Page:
Dear President Trump.

Let me tell you two stories from the year 2000.

First: At the Democratic National Convention in Los Angeles, I found myself among a group of Connecticut delegates exiting a very feisty and enjoyable party. I’m going guess it was 3:30 a.m. Perhaps uncharacteristically, I was the least inebriated person in a group of 30 or so.

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I located some convention staffers and told them I needed a bus. They brought me one. I put all of the partiers on the bus and we returned to the hotel that housed the Connecticut delegation. By now, let us say that it was perhaps 4:30 a.m. I led them to an elevator and pressed “up.” The doors opened.

There stood Richard Blumenthal. In his jogging attire.

You don’t know what kind of force you’re dealing with, Mr. President.

You have weaknesses. Cheeseburgers. Strippers. Chocolate cake. Strippers jumping out of chocolate cakes and brandishing cheeseburgers.

Richard Blumenthal is like the anti-matter version of these things.

Second story: During that same campaign I befriended Blumenthal’s Republican opponent for attorney general, one Santa Mendoza.

(Sidebar: the Fundamental Orders were adopted by the Colony of Connecticut in 1639 and represent one of the first — if not THE first — written constitutions in the modern sense of the term. The Orders specifically mention Richard Blumenthal and that he will be attorney general for a really long period. This is what I mean, Mr. President. Blumenthal is not even restrained by the space-time continuum.)

Back to Mendoza. She was a sharp, funny, telegenic, Latina candidate at a time when the national Republican party was eagerly courting non-white votes. In Connecticut, the party was led by John Rowland and his cronies, who never knew what to make of Mendoza because she did not resemble any character in “Animal House,” which was pretty much their Rosetta Stone for understanding everything.

On Election Day, Mendoza was poll-standing in New Haven. A group of Latino voters approached her and thanked her profusely for being such a stellar embodiment of their politically underrepresented minority. They told her she had made them proud. They thanked her some more.

“Thank you,” Mendoza replied. “And thank you for your vote.”

“Oh,” they said, “we’re voting for Blumenthal!”

This is what I’m talking about, Mr. President. Richard Blumenthal is a force that bypasses normal human instincts.

When you attack Richard Blumenthal, Mr. President, you often seem to think you can gain the upper hand by bringing up his past statements that made it sound like he served in Vietnam, when, in fact, he was a stateside Marine reservist.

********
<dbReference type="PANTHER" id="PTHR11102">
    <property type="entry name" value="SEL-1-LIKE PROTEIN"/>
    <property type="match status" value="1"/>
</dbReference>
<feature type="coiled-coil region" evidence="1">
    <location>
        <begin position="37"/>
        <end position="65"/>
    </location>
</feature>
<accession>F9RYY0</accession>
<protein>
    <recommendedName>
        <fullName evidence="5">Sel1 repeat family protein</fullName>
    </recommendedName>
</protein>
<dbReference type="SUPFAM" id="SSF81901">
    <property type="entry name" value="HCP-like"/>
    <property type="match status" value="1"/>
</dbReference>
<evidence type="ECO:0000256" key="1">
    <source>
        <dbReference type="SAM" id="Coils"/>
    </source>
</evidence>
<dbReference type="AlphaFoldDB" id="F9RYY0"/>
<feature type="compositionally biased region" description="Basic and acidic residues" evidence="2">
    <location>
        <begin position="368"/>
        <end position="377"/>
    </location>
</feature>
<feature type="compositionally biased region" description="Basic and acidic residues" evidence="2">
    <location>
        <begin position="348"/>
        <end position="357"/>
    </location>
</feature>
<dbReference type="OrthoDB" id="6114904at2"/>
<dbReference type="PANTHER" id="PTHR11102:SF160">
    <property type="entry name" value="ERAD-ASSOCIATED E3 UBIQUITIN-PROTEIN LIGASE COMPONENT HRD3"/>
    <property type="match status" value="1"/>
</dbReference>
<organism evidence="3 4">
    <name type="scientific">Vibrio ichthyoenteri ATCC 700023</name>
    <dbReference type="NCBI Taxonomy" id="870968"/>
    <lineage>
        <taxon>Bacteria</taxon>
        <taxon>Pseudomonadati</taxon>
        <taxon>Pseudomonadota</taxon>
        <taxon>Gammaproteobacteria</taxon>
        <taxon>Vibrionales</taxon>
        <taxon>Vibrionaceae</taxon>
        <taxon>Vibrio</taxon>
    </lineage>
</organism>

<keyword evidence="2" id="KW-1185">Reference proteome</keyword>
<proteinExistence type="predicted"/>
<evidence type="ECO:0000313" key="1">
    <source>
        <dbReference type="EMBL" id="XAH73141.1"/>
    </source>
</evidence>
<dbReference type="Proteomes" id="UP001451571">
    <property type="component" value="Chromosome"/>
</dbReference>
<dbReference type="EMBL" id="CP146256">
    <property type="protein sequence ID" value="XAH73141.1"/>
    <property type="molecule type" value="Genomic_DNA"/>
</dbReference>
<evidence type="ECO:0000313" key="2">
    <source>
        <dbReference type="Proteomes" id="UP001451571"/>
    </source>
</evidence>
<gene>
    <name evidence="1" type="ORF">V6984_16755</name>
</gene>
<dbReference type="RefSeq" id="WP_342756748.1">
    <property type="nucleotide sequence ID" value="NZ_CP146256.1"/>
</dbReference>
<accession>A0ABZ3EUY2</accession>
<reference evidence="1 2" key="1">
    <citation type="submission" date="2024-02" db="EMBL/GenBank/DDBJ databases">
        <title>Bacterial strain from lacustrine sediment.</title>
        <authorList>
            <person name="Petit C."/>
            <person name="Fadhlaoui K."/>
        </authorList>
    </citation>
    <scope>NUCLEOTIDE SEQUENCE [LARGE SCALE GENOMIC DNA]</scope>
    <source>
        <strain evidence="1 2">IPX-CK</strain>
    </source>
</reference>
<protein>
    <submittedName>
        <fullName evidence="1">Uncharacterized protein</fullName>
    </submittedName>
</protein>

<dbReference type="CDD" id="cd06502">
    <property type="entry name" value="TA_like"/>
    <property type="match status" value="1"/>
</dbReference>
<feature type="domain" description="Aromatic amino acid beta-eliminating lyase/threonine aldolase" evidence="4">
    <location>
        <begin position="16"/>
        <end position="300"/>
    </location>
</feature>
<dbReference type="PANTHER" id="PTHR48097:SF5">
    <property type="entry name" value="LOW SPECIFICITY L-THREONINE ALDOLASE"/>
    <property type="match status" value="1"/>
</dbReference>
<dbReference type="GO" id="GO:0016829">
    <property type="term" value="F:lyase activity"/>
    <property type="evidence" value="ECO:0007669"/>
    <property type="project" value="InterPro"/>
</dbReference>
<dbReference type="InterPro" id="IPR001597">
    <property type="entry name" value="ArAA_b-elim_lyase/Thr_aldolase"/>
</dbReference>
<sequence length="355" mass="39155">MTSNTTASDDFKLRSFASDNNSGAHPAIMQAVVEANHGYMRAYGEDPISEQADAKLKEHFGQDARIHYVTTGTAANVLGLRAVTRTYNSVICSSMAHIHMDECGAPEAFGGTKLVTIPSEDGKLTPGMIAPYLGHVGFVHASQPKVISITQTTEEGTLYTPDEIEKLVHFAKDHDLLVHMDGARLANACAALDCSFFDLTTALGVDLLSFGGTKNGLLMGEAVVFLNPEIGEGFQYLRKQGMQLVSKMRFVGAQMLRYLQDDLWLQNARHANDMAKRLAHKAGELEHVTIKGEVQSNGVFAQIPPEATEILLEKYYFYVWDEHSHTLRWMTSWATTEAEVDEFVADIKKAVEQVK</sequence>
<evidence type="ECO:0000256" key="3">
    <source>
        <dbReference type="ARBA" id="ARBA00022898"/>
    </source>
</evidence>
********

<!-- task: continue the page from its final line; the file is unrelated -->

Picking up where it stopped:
That story was splashed all over the front page of The New York Times in the heat of his 2010 Senate campaign against an opponent with nearly unlimited wrestling-derived financial resources.

Do you know what happened? He won the election by a 55-43 margin. Something that could have destroyed a mortal, human candidate gave him the hiccups for two weeks.

So now, you have eked out a little breathing room between yourself and the pursuing hounds, Mr. President, and you seem to think it’s payback time. The people who supported the special counsel investigation must suffer. Your Sarah Sanders wants the press and offending politicians held “accountable.” Your re-election campaign wants people like Blumenthal kept off the airwaves as much as possible.

You think you can drive the rebel Blumenthal up into the hills to crouch amid the brush and live on rainwater and tree frogs? No, it is you who will wind up there, sir, and the tree frogs will not taste like cheeseburgers.

When Obi-Wan said to Vader, “If you strike me down, I shall become more powerful than you can possibly imagine,” do you know what the actor Alec Guinness studied to prepare for the line? Old Blumenthal tapes! You can hear the flatness, the monotone in his delivery. He’s wearing jogging clothes under those Jedi robes! Don’t you get it, Mr. President? No you don’t.

I don’t say that Blumenthal has no weaknesses. Of course he does. We know what they are. He likes to look into cameras pointed at him. He likes to speak into microphones. He likes to talk to humans who are writing his words down in rectangular notebooks. He can be roused at 4 a.m. from a deep slumber and immediately start doing these things, unless he’s already up anyway doing some weird abdominal contractions.

Wait. A noise. Something is in my inbox! It’s a press release from Blumenthal, Mr. President, questioning your administration’s handling of the Boeing 737 issue. It mentions “lapses in safety oversight” and leaving “the fox to guard the henhouse.”

And now my Twitter is tweeting. It’s him again! “The fish rots from the head: the President himself continues to hold an ownership stake in the Trump Organization even as he makes policy decisions that could impact & prioritize its bottom line,” he tweets.

You cannot stop him. The Force is too strong.

And, Mr. President, they say there is another. One in whom the Force may be even stronger, if he can learn to control it.

They call this one Tong.

Connecticut Media Group